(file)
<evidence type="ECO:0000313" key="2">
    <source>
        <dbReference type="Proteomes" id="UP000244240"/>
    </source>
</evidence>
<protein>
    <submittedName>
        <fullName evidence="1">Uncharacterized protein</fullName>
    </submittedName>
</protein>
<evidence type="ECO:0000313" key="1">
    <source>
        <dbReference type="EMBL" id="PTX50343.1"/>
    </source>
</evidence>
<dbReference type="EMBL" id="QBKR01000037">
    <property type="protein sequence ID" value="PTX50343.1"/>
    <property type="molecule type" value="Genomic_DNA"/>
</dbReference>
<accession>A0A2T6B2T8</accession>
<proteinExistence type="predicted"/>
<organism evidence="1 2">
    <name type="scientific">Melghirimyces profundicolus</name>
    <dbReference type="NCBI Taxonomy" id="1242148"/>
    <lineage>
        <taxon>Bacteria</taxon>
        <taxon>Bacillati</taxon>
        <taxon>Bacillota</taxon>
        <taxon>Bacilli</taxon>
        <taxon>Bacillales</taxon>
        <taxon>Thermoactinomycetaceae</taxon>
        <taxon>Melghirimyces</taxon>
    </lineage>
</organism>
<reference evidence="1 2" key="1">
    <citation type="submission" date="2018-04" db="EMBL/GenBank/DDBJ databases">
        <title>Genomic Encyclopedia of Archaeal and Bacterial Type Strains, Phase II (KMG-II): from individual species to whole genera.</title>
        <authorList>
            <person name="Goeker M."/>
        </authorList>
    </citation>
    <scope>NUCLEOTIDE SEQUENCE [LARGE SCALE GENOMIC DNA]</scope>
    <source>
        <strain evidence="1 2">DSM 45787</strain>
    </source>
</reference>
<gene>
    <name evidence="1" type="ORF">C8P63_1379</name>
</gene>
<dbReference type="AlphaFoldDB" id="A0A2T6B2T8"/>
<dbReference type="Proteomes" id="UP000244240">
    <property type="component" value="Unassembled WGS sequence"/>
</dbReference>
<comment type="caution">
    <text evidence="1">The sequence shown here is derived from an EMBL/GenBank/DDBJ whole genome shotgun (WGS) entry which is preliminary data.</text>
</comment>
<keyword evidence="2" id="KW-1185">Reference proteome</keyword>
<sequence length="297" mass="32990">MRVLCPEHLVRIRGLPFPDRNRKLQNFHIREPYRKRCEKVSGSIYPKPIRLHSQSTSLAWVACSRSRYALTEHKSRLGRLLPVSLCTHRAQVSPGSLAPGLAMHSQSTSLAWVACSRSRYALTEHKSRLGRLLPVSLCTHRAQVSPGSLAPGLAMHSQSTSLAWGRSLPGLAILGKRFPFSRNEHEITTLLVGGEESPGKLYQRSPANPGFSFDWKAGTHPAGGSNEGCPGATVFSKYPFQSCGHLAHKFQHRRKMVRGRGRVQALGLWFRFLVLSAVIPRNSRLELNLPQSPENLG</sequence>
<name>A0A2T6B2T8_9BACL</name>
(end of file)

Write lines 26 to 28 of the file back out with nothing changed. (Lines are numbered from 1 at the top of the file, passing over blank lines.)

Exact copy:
        <taxon>Bacteria</taxon>
        <taxon>Bacillati</taxon>
        <taxon>Bacillota</taxon>